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MadeMan’s Positive Masculinity Vs. Toxic Masculinity

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Jeremy Gardner’s MadeMan line of disruptive skincare products is not merely a business venture. MadeMan clearly has an agenda—to change society for the better, by bringing the notion of positive masculinity to the forefront. The concept comes to grips with toxic masculinity, the harmful concept that for years advocated “manliness” based on raw strength, lack of emotion, and dominance.

“Toxic masculinity is for the most part—though often expressed intentionally—an inadvertent byproduct of our culture, and the way society is structured. We’ve taken a patriarchal system and magnified the toxic definition of what a man is today through pop culture. The world we’re living in has changed, yet we still have these dated definitions of what it means to be a man, but less opportunity to express it,” reflects Gardner on the matter.

Having created a revolutionary product that has an undeniable appeal due to its simplicity, elegance, and practicality, Gardner promotes “positive masculinity,” while giving men the opportunity to be “a better version of themselves.” “We focus our messaging on reframing what it means to be a man. It’s not about the cars, jewelry, clothing, etc.—it’s about who you are, who you are trying to be as an individual. We present this idea in the sense of men taking care of themselves—investing in self,” Gardner further elaborates on MadeMan’s social mission.

Rather than focusing on the past, Gardner is looking to the future, with MadeMan paving the way to reshaping what it means to be a man—better yet, a “man of respect” or “honor,” which is what a “made man” originally meant in Italian. While traditional masculine values call for a man who fails to hide his emotions, to “man up,” Gardner opposes this ‘boys-will-be-boys’ set of values. The company’s messaging— from the web to social media—is about self-improvement, on both the outer and inner levels. That’s essentially what the company is about: being the best version of yourself, starting with self-care through a simplified skincare regimen.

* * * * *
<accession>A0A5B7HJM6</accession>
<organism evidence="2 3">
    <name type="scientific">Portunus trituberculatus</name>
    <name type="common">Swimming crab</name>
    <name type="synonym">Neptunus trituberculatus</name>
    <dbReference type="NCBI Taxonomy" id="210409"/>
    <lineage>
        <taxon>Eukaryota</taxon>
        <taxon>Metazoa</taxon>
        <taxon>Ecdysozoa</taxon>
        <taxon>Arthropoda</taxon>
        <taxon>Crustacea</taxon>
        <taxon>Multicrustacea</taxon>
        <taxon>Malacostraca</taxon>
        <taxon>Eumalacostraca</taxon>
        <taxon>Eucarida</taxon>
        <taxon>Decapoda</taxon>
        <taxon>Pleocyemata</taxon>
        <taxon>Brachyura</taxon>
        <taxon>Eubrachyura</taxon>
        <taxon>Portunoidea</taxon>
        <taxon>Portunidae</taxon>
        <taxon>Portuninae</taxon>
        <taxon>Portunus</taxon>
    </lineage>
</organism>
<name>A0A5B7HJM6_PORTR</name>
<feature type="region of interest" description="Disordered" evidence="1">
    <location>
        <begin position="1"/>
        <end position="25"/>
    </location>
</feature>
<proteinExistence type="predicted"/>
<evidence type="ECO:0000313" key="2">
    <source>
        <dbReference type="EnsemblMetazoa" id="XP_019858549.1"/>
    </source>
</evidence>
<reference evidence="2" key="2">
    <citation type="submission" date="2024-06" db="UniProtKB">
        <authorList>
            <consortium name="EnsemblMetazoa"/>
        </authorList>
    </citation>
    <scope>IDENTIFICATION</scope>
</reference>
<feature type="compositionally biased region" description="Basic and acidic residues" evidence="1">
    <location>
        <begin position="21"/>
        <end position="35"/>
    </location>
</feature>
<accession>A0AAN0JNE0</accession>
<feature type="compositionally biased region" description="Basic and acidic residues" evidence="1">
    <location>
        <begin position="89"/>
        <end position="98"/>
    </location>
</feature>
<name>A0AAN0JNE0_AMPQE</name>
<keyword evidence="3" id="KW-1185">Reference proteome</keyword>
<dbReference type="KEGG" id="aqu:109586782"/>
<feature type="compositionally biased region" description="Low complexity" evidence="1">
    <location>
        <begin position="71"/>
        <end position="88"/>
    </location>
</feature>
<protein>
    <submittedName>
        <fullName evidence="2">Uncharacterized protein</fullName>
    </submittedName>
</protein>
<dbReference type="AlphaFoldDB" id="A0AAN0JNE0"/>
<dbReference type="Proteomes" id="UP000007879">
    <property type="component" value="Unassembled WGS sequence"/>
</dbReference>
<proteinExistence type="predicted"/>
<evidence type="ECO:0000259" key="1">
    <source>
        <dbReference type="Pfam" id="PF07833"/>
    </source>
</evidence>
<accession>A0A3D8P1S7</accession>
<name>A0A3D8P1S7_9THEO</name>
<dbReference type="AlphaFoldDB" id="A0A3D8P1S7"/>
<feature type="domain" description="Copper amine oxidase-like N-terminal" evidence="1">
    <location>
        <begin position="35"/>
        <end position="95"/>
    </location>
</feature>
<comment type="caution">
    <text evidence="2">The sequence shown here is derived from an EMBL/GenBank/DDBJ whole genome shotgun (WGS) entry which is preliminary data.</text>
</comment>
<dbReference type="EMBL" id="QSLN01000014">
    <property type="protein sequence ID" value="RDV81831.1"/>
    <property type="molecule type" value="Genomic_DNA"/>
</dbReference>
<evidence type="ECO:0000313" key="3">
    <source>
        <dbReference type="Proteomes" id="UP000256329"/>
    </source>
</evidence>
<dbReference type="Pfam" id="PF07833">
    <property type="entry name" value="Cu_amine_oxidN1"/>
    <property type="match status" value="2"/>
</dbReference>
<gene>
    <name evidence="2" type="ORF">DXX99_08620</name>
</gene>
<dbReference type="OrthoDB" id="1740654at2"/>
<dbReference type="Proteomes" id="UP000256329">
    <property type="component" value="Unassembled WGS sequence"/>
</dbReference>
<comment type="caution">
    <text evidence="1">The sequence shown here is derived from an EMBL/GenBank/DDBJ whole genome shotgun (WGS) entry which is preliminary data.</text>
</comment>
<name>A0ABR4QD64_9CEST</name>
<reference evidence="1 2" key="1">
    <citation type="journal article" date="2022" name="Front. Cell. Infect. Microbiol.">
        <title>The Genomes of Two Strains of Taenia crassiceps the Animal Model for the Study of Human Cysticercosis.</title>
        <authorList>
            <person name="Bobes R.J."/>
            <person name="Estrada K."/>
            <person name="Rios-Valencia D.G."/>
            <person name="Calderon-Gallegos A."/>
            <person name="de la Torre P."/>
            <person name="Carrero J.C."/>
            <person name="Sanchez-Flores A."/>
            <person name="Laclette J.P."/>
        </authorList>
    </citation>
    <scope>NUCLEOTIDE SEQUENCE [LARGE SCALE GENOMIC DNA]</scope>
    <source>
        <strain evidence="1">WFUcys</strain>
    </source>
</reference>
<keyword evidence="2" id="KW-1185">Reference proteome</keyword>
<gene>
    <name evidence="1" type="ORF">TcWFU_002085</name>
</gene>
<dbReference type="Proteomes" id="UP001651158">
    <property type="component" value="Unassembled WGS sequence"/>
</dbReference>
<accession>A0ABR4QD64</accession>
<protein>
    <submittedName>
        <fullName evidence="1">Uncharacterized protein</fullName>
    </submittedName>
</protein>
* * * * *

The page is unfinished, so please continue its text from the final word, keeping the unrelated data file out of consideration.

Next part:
When asked how he evolved from a purely business concept to creating a social movement in its own right, Gardner replied “I asked myself how a skincare company can be used as a vehicle for making the world better, and that’s when I landed on the concept of positive masculinity, because I think it’s such an incredible catalyst for starting this conversation.” And the conversation he did start. Unlike in the raw and wild world where such traits as aggression, ruthlessness, and brutal strength made the male species successful and eligible partners, in 2020, a man who invests in himself and gives back—instead of thoughtlessly taking—to society, who betters himself not only for his own sake but for the people around him, is the kind of man Gardner caters to and promotes. MadeMan’s upcoming launch will mark the beginning of the path to better, more conscientious, and more caring male members of society.

Virginia has been a Journalist for 6 years. After working with leading newspapers, she decided to write for various online news platforms so that more and more people could read her pieces. She has been with California Herald for over a year now and claims we are her favorite website.

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